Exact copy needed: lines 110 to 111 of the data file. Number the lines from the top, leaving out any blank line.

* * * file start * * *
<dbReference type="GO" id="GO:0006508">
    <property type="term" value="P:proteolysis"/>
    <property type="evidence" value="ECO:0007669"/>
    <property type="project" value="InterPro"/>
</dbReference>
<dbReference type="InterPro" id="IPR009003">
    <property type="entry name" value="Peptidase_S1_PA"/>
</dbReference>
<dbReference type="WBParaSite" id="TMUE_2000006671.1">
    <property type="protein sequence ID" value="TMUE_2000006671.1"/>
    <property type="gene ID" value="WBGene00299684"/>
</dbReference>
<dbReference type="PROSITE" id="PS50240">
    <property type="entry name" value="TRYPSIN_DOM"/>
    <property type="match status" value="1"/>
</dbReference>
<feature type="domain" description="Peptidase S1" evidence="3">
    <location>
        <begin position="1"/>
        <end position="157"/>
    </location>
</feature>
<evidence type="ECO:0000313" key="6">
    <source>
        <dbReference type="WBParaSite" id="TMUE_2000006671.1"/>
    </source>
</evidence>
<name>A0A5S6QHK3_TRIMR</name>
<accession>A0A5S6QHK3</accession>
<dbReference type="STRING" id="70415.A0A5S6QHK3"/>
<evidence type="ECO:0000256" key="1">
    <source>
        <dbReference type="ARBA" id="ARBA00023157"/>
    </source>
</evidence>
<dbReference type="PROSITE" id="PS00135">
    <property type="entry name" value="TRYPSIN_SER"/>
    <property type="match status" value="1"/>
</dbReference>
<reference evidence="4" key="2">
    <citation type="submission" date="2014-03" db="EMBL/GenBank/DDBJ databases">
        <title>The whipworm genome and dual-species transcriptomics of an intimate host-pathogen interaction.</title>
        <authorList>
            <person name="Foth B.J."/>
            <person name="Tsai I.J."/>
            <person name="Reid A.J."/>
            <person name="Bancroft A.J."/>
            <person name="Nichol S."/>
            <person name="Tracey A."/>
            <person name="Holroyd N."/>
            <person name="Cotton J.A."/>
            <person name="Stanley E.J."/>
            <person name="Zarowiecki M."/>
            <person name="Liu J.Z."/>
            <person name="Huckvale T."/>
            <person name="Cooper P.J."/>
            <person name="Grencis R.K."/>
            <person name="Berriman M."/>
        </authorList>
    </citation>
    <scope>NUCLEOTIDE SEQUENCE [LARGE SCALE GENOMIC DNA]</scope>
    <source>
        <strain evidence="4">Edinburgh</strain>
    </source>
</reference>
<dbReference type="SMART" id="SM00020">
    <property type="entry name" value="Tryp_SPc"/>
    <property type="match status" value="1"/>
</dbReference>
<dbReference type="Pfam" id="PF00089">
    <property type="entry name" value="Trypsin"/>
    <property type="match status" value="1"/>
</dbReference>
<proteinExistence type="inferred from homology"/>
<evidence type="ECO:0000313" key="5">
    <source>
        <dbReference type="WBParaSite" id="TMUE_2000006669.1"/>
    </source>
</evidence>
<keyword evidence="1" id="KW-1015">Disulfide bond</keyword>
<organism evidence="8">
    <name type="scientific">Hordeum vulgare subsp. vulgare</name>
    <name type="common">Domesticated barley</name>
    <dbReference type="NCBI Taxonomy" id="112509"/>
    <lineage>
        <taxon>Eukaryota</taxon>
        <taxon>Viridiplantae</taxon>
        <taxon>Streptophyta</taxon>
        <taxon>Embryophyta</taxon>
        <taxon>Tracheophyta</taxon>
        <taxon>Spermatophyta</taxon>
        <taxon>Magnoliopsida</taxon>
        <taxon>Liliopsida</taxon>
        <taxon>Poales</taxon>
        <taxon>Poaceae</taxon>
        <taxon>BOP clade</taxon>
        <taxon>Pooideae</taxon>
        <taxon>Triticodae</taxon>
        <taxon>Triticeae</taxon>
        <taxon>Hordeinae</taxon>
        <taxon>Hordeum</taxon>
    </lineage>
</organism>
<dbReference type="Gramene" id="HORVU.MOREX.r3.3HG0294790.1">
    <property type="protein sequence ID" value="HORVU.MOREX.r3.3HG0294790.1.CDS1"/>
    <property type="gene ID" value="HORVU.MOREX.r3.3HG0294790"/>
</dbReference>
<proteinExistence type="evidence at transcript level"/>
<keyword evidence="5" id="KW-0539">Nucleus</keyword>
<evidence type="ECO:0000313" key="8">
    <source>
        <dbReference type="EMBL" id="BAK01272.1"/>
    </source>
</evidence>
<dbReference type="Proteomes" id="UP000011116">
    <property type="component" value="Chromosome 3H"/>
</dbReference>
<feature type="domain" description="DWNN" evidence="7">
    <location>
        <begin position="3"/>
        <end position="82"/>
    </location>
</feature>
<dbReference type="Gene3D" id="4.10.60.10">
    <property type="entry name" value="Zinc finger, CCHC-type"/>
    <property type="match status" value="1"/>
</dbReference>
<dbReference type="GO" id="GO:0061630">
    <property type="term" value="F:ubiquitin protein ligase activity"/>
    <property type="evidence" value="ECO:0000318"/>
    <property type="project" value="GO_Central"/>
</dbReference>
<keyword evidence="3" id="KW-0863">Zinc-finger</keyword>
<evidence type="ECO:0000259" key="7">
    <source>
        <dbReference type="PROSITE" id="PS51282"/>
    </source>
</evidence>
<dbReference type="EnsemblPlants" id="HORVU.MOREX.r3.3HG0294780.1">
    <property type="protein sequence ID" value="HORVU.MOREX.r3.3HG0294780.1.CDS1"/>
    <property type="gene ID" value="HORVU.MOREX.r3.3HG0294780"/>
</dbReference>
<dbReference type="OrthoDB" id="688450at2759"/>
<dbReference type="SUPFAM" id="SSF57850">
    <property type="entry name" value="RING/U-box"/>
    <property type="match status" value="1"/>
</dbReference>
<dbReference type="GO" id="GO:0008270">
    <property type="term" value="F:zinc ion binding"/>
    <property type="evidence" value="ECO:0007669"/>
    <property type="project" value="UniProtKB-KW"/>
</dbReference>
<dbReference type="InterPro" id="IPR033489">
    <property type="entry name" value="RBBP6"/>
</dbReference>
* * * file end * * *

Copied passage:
<evidence type="ECO:0000313" key="8">
    <source>